|AUSD Wrestling with Excellence|
Published: Friday, 29 March 2013 02:16
Anyone who has sat through such educational classics as Waiting on Superman, Animal House or Stand and Deliver has probably wondered, "What is the mechanism that keeps mediocrity in education on life support?"
A recent Alameda Unified School District (AUSD) school board meeting discussed the fate of the Junior Jets and the destiny of the Alameda Community Learning Center (ACLC). Since its inception in 1995, ACLC has had a waiting list; some years the list contained 200 hopeful names.
Imagine private enterprise having a waiting list; picture McDonalds telling potential customers, "We are out of hamburgers this year, but we can put you on the waiting list for next year. Or, you can register for a lottery and maybe win a Big Mac."
Only in the public sector can you ignore customer demands and not only stay in business indefinitely but also get bonuses, parcel taxes and more administrative floor space.
While ACLC has been enjoying a Procrustean fit on the Encinal High School (EHS) campus, AUSD has closed one competing middle school and has watched the second middle school enter into its third year of program improvement.
Yet no smoke alarms have sounded. Instead of expanding a successful education venue, such as ACLC, it remains tightly crimped much like a size 10 foot in a size 6 army boot; the bunions are beginning to show.
The latest impediment to ACLC growth is the impending Junior Jets program at EHS. This trump card will not only serve to boot ACLC off the EHS campus, it will in all probability dismantle it.
Suddenly, no one will have seen it coming and we will be both shocked and wistfully sorry when ACLC is reduced to insignificance or snuffed out entirely.
Public discussions, much like proofs in geometry, start with certain givens and axioms and proceed deductively along a tortuous pathway to seemingly airtight conclusions. But unlike geometry, public discussion becomes littered with emotional tripe, irrelevancies and anecdotal evidence.
This public discussion seemed to start with a conclusion and work backward; like a salmon swimming upstream. The proof trotted out to keep Junior Jets on track had a savory corollary: ACLC must leave the EHS campus. The givens in the proof are astounding and the school board's inertial reactions to these givens are equally astounding. It was argued that the West End could not sustain a successful middle school and therefore it needed the Junior Jets Program.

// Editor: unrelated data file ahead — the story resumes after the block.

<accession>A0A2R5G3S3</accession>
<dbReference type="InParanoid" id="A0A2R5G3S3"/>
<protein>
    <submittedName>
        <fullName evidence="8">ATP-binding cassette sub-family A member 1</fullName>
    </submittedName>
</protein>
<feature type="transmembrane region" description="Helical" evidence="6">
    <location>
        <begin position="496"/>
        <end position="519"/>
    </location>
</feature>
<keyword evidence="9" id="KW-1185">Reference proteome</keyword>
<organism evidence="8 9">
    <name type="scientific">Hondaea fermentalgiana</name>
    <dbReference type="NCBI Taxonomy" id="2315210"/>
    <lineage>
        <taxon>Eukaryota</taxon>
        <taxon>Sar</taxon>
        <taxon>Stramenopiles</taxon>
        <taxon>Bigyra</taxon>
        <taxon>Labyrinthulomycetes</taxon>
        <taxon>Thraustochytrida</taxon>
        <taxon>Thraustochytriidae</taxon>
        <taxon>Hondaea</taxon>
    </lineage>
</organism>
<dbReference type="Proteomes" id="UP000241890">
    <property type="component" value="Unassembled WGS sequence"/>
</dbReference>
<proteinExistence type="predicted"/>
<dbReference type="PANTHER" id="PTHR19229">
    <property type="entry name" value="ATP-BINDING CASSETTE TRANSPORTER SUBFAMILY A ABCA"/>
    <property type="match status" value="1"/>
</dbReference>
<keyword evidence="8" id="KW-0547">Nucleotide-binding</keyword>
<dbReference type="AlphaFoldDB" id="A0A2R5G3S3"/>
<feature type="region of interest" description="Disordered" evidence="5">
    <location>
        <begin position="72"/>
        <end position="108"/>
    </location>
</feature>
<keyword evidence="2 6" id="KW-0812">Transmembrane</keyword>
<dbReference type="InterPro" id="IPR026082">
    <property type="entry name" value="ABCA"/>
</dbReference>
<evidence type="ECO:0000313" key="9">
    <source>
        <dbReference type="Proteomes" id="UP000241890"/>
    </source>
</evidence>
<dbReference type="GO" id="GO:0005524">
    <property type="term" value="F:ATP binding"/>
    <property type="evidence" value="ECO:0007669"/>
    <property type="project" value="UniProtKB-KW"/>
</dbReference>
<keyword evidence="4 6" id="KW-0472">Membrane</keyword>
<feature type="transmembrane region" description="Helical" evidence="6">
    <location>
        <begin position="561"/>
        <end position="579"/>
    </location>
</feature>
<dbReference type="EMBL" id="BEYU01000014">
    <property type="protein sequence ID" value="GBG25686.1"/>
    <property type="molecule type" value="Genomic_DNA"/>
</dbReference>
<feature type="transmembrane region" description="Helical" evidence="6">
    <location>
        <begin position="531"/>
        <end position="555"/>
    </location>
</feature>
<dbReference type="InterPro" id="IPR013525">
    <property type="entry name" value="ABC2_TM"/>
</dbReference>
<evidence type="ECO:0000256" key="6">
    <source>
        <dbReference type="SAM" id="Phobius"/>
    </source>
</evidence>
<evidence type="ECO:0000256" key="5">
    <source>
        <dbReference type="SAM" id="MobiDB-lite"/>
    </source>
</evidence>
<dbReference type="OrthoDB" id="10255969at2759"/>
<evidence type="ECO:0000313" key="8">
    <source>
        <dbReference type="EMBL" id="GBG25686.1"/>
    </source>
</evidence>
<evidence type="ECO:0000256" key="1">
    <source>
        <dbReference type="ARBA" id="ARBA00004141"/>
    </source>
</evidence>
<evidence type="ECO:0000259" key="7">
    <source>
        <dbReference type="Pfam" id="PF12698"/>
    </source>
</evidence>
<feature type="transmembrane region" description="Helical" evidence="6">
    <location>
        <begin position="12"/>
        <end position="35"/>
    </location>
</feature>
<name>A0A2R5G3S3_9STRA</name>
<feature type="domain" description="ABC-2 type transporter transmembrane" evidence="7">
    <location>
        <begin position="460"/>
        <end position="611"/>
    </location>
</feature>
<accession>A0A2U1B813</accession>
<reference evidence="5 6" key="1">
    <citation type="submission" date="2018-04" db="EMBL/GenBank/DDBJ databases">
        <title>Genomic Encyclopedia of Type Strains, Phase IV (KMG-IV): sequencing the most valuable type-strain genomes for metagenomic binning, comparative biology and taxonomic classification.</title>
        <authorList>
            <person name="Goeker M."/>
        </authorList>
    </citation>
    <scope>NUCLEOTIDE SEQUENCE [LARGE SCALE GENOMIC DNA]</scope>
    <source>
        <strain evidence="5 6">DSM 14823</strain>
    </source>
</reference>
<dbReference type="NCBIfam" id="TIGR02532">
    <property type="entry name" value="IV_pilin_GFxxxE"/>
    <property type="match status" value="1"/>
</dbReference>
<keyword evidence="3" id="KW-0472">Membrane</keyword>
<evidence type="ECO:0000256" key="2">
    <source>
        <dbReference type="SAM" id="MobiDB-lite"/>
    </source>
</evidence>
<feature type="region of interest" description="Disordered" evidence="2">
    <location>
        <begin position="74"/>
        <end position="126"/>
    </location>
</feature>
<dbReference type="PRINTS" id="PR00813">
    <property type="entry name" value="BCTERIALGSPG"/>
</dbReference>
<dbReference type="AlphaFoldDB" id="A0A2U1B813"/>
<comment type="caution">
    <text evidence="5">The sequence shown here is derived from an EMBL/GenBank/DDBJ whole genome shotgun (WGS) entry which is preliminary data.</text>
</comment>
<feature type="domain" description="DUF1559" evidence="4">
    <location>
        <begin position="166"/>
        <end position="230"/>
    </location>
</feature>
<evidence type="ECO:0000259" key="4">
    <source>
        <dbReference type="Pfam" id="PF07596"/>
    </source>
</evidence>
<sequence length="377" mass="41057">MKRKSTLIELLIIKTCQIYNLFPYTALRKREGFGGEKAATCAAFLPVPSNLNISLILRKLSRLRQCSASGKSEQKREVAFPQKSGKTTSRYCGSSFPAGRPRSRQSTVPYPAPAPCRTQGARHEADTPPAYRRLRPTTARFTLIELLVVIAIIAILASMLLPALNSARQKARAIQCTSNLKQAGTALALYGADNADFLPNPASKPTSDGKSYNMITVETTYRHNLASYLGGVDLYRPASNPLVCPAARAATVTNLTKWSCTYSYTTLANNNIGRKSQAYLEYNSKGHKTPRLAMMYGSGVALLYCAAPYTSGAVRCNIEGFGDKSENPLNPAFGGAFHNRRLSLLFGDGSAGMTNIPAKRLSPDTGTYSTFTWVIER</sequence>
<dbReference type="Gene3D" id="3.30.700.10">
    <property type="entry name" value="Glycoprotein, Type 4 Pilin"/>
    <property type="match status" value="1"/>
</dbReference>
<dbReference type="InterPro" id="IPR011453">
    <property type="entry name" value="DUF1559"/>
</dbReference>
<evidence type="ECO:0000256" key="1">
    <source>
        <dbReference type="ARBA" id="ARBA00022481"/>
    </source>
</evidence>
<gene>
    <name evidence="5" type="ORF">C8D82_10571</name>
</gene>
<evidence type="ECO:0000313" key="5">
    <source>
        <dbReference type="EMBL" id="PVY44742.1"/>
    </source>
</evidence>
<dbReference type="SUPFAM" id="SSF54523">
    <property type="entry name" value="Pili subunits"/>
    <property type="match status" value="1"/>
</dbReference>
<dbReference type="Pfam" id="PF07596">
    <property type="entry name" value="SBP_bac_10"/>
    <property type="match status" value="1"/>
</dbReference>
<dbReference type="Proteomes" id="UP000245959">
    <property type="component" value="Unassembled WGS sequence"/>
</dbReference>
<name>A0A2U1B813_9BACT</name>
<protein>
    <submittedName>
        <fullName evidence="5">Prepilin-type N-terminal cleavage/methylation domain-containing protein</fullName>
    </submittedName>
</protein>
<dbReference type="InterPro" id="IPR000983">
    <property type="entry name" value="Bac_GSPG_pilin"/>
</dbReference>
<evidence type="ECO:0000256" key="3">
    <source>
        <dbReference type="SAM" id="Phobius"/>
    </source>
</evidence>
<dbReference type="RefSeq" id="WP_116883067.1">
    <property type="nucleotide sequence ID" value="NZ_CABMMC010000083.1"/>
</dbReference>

"Could not sustain a successful middle school." This was a given!
All members of the school board must have heard the remark; yet no objections or smoke detectors sounded.
ACLC has always had a symbiotic relationship with EHS.
ACLC students augment Armen Phelps' award-winning band; they bring thespian talent to the school's epic theater productions; they are leaders within JROTC; and are among the contestants of the competitive fields.
More importantly, ACLC students are among the top scorers in the Advanced Placement (AP) classes at EHS. Sometimes they supply the necessary numbers to keep EHS AP classes afloat.
Should ACLC be deported to Wood Middle School (WMS), ACLC and EHS will lose this symbiosis.
Timing is everything; were an ACLC administrator or Paul Bentz to tell WMS students they need not apply and would have to continue languishing at WMS, parents would be outraged; instead a WMS contingent is trying to keep ACLC at bay and prop up its antithesis.
Insufficient space at EHS was another herring waved about; yet most of its classrooms are devoid of students for one sixth of the day. Teachers have the luxury of using their classrooms for planning periods, during which the classrooms lie fallow: no students.
Is "Kids First" just hollow rhetoric or do territorial imperative and clannishness trump the needs of students within a successful educational model?
Someday, perhaps after we get the results of the Junior Jets experiment and after the denouement of the ACLC saga, Hollywood might make a movie about Alameda and the decisions we made at this juncture. It could be called Wrestling with Excellence.
Jeffrey R Smith teaches math at Encinal High School.